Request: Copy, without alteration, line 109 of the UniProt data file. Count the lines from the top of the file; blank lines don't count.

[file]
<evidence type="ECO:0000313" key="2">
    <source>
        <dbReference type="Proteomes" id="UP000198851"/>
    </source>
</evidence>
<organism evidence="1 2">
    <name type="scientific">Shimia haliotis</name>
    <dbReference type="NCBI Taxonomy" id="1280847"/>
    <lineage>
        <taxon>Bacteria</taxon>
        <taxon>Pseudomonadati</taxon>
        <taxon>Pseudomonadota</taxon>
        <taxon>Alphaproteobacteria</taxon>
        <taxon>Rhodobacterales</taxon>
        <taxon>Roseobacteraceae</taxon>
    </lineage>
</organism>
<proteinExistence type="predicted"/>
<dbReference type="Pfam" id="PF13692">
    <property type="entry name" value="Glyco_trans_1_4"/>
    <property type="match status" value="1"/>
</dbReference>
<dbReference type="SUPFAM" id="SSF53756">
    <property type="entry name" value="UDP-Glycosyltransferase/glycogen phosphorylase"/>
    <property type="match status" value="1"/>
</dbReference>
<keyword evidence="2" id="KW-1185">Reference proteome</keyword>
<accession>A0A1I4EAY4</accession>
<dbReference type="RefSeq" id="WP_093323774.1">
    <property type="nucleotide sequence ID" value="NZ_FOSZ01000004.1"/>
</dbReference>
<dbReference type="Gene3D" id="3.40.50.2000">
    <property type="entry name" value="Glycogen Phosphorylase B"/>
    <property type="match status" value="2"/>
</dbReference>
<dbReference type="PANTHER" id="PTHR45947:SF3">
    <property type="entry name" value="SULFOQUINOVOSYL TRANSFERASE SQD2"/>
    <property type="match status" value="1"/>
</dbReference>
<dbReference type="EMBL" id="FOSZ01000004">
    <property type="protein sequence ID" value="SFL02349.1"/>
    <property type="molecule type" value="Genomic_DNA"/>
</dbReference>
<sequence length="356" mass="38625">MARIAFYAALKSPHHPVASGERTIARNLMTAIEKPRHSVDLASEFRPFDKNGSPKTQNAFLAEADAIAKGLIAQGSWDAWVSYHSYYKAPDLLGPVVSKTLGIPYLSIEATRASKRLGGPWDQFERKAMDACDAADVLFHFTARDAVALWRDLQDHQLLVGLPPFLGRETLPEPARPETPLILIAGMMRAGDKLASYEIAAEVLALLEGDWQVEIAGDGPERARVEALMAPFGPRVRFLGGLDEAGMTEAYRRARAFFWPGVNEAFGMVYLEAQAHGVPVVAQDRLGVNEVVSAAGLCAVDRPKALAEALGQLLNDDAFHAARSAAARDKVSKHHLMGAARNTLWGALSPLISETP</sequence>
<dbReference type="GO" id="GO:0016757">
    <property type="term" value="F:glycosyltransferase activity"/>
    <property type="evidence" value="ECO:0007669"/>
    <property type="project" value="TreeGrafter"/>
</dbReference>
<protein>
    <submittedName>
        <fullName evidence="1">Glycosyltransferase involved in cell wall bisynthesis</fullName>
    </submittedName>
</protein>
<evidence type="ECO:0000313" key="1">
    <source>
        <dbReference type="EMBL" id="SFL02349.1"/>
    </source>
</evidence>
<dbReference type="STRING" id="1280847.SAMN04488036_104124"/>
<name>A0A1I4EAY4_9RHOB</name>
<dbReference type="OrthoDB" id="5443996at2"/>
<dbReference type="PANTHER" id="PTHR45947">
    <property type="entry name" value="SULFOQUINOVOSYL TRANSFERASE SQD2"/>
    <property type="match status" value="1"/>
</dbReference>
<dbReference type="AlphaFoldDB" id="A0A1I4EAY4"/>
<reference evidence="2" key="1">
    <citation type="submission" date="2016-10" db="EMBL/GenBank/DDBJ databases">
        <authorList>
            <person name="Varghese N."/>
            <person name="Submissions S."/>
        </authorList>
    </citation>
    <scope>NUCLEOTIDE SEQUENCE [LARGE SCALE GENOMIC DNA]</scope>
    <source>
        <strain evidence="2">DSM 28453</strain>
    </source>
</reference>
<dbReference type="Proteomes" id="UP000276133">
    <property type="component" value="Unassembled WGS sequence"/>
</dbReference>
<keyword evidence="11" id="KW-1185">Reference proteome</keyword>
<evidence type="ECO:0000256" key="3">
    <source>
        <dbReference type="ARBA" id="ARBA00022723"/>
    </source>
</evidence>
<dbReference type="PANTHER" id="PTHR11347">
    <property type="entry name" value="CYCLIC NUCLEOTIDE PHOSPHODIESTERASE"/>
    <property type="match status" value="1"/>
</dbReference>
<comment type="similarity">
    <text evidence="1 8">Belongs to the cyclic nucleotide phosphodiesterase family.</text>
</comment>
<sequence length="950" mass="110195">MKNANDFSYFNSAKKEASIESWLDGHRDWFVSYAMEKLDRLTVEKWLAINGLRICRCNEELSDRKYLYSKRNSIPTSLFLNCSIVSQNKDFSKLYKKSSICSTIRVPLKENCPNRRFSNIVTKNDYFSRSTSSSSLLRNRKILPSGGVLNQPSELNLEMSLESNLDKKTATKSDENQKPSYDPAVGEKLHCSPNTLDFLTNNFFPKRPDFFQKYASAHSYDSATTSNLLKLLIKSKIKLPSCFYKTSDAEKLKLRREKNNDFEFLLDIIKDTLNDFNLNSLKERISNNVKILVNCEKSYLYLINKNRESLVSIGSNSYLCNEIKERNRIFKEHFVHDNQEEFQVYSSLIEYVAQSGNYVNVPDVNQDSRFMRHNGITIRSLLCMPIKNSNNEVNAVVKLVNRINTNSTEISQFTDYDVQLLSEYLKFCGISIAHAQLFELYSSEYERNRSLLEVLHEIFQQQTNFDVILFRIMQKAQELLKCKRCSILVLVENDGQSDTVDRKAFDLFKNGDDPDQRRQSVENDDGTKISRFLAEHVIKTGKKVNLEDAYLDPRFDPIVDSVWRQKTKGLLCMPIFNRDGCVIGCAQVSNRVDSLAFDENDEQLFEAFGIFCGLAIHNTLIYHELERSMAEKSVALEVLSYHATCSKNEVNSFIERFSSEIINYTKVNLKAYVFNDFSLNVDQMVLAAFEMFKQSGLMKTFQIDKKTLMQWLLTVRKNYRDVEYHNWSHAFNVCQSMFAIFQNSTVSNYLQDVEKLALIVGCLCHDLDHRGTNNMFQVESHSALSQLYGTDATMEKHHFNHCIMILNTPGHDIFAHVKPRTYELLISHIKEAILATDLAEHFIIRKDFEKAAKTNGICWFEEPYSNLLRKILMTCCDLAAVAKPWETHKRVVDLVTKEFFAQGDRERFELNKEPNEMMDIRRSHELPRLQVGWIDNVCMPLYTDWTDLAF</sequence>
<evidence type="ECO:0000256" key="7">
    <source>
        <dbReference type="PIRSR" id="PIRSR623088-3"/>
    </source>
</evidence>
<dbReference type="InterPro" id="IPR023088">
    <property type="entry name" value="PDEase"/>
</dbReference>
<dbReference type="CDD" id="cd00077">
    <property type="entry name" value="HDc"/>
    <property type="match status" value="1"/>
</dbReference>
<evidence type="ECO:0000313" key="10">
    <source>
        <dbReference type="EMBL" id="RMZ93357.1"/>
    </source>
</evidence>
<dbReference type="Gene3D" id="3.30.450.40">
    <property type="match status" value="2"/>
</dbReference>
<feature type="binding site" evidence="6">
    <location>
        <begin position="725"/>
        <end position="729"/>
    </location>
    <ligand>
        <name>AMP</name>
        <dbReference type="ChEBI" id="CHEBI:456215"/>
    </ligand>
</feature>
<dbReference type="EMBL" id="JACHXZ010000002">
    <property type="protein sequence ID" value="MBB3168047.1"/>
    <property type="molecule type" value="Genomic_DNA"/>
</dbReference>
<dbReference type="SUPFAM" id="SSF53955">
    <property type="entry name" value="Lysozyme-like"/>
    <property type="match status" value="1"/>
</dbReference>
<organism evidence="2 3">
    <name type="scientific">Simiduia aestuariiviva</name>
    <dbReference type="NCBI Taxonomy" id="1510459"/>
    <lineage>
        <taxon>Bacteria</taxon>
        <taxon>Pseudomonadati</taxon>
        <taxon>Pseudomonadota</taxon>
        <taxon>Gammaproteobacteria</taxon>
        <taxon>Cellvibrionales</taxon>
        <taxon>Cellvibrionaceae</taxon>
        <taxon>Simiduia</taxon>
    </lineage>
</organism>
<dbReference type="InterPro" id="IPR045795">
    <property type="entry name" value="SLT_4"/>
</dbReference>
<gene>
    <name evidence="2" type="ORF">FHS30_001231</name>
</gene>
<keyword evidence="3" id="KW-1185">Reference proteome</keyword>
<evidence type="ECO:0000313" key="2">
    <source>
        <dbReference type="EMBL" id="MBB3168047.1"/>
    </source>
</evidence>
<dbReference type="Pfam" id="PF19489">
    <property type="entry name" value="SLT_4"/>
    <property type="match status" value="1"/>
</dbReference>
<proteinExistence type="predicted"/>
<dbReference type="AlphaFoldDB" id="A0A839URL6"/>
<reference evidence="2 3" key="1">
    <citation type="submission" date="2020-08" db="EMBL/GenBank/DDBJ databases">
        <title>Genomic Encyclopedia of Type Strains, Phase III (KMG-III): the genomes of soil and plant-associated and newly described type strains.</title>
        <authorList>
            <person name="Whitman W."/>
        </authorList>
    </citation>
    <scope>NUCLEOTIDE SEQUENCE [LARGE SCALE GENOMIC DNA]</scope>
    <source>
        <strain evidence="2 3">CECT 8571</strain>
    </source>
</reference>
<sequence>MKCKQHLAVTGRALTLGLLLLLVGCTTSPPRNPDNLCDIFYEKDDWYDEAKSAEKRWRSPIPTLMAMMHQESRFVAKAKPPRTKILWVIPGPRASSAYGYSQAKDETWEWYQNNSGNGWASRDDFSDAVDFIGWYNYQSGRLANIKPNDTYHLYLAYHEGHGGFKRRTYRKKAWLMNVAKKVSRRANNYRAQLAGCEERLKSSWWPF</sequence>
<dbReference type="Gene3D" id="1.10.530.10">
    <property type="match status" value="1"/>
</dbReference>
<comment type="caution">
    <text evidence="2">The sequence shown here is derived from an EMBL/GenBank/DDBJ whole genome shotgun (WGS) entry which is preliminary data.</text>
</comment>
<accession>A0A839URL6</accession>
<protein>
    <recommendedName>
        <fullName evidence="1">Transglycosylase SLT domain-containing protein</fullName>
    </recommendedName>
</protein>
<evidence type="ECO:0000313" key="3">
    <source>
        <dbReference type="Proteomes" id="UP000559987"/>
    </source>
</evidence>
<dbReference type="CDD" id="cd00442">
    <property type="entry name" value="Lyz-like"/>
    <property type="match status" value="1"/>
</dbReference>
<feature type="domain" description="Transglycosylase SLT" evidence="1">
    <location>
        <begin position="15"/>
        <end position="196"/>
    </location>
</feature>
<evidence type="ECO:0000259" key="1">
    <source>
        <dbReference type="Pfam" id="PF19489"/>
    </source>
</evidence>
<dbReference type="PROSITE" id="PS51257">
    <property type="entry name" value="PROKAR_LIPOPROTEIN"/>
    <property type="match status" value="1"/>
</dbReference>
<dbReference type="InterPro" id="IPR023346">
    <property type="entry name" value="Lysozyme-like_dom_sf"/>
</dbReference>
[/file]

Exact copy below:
<evidence type="ECO:0000313" key="10">